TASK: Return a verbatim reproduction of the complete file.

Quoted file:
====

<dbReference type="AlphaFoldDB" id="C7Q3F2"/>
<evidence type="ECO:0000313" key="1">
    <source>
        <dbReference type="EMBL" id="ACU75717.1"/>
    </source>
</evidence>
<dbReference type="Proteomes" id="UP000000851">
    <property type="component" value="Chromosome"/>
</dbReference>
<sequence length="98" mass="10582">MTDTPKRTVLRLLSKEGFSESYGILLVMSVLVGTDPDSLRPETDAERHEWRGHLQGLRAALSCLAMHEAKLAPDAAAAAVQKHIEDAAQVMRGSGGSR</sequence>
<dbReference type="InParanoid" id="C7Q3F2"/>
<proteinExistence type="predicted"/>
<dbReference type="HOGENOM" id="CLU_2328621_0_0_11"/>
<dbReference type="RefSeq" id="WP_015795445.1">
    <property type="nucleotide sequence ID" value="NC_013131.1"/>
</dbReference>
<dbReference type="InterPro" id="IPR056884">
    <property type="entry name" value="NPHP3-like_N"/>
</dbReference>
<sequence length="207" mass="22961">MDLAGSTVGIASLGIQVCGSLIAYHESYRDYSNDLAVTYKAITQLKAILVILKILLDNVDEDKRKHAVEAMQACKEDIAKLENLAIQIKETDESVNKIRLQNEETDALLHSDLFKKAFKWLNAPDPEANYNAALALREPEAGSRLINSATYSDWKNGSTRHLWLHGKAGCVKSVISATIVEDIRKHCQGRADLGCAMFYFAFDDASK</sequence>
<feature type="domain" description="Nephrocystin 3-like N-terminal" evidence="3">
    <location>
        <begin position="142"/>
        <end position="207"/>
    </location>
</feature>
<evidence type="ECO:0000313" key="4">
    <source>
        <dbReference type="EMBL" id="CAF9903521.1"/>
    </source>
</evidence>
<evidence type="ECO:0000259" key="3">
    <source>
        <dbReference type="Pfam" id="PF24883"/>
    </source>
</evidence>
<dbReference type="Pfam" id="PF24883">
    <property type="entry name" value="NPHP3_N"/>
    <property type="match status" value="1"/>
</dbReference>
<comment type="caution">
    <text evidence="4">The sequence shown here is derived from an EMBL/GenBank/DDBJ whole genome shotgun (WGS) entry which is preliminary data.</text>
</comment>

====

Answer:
<dbReference type="AlphaFoldDB" id="C7Q3F2"/>
<evidence type="ECO:0000313" key="1">
    <source>
        <dbReference type="EMBL" id="ACU75717.1"/>
    </source>
</evidence>
<dbReference type="Proteomes" id="UP000000851">
    <property type="component" value="Chromosome"/>
</dbReference>
<sequence length="98" mass="10582">MTDTPKRTVLRLLSKEGFSESYGILLVMSVLVGTDPDSLRPETDAERHEWRGHLQGLRAALSCLAMHEAKLAPDAAAAAVQKHIEDAAQVMRGSGGSR</sequence>
<dbReference type="InParanoid" id="C7Q3F2"/>
<proteinExistence type="predicted"/>
<dbReference type="HOGENOM" id="CLU_2328621_0_0_11"/>
<dbReference type="RefSeq" id="WP_015795445.1">
    <property type="nucleotide sequence ID" value="NC_013131.1"/>
</dbReference>
<dbReference type="InterPro" id="IPR056884">
    <property type="entry name" value="NPHP3-like_N"/>
</dbReference>
<sequence length="207" mass="22961">MDLAGSTVGIASLGIQVCGSLIAYHESYRDYSNDLAVTYKAITQLKAILVILKILLDNVDEDKRKHAVEAMQACKEDIAKLENLAIQIKETDESVNKIRLQNEETDALLHSDLFKKAFKWLNAPDPEANYNAALALREPEAGSRLINSATYSDWKNGSTRHLWLHGKAGCVKSVISATIVEDIRKHCQGRADLGCAMFYFAFDDASK</sequence>
<feature type="domain" description="Nephrocystin 3-like N-terminal" evidence="3">
    <location>
        <begin position="142"/>
        <end position="207"/>
    </location>
</feature>
<evidence type="ECO:0000313" key="4">
    <source>
        <dbReference type="EMBL" id="CAF9903521.1"/>
    </source>
</evidence>
<evidence type="ECO:0000259" key="3">
    <source>
        <dbReference type="Pfam" id="PF24883"/>
    </source>
</evidence>
<dbReference type="Pfam" id="PF24883">
    <property type="entry name" value="NPHP3_N"/>
    <property type="match status" value="1"/>
</dbReference>
<comment type="caution">
    <text evidence="4">The sequence shown here is derived from an EMBL/GenBank/DDBJ whole genome shotgun (WGS) entry which is preliminary data.</text>
</comment>